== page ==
Anthropic probabilities and cost functions

I’ve claimed that an­thropic prob­a­bil­ities like SIA and SSA don’t ac­tu­ally ex­ist—or, more prop­erly, that you need to in­clude some de­tails of prefer­ences in or­der to get any an­thropic prob­a­bil­ities, and thus that an­thropic is­sues should be ap­proached from the per­spec­tive of de­ci­sion the­ory.

What do I mean by this? Well, in­for­mally, what are prob­a­bil­ities? If I said that (a very visi­ble event) would hap­pen with a prob­a­bil­ity , then I would ex­pect to see events like hap­pen about a tenth of the time.

This makes a lot of sense. Why can’t it be trans­posed into an­thropic situ­a­tions? Well, the big prob­lem is the “I” in “I would ex­pect”. Who is this “I”—me, my copies, some weighted av­er­age of us all?

In non-an­thropic situ­a­tions, we can for­mal­ise “I would ex­pect to see” with a cost func­tion. Let me choose a num­ber to be what­ever I want; then, if doesn’t hap­pen I pay a cost of , while if it does hap­pen, I pay a cost of (this is ex­actly equal to , for the in­di­ca­tor func­tion of ).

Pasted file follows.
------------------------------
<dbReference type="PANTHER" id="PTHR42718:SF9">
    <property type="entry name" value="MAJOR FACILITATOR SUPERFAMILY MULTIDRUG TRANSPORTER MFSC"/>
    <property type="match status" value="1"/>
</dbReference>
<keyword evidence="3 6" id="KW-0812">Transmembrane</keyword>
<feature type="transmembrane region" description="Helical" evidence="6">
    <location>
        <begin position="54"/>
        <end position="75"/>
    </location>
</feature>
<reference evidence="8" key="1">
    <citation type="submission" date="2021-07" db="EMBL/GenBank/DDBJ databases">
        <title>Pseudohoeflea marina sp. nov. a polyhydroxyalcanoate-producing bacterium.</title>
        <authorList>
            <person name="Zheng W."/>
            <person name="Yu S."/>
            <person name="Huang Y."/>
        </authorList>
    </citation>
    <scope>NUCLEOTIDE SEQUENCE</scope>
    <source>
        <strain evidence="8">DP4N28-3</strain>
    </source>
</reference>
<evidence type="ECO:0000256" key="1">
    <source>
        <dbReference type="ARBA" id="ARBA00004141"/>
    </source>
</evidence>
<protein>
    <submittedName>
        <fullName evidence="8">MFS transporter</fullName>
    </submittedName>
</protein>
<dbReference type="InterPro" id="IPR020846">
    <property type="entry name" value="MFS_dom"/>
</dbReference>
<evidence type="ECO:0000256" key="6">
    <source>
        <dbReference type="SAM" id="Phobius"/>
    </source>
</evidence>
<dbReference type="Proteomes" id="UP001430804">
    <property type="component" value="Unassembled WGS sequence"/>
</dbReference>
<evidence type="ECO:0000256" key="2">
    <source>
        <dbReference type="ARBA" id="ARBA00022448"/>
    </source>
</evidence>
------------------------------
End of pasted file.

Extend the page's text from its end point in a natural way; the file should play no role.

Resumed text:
Then, for this cost func­tion, I min­i­mize my losses by set­ting “” to be equal to my sub­jec­tive opinion of the prob­a­bil­ity of (note there are many elic­it­ing cost func­tions we could have used, not just the quadratic loss, but the re­sults are the same in for all of them).

In the in­for­mal set­ting, we didn’t know how to deal with “I” when ex­pect­ing fu­ture out­comes. In the for­mal set­ting, we don’t know how to ag­gre­gate the cost when mul­ti­ple copies could all have to pay the cost.

There are two nat­u­ral meth­ods of ag­gre­ga­tion: the first is to keep , as above, as the cost for ev­ery copy. Thus each copy has the av­er­age cost of all the copies (this also al­lows us to gen­er­al­ise to situ­a­tions where differ­ent copies would see differ­ent things). In this case, the prob­a­bil­ity that de­vel­ops from this is SSA.

Alter­na­tively, we could add up all the costs, giv­ing a to­tal cost of if there were copies (this also gen­er­al­ises to situ­a­tions where differ­ent copies see differ­ent things). In this case, the prob­a­bil­ity that de­vel­ops from this is SIA.

So prob­a­bil­ity might be an es­ti­mate of what I ex­pect to see, or a cost-min­imiser for er­rors of pre­dic­tion, but an­thropic prob­a­bil­ities differ de­pend­ing on how one ex­tends “I” and “cost” to situ­a­tions of mul­ti­ple copies.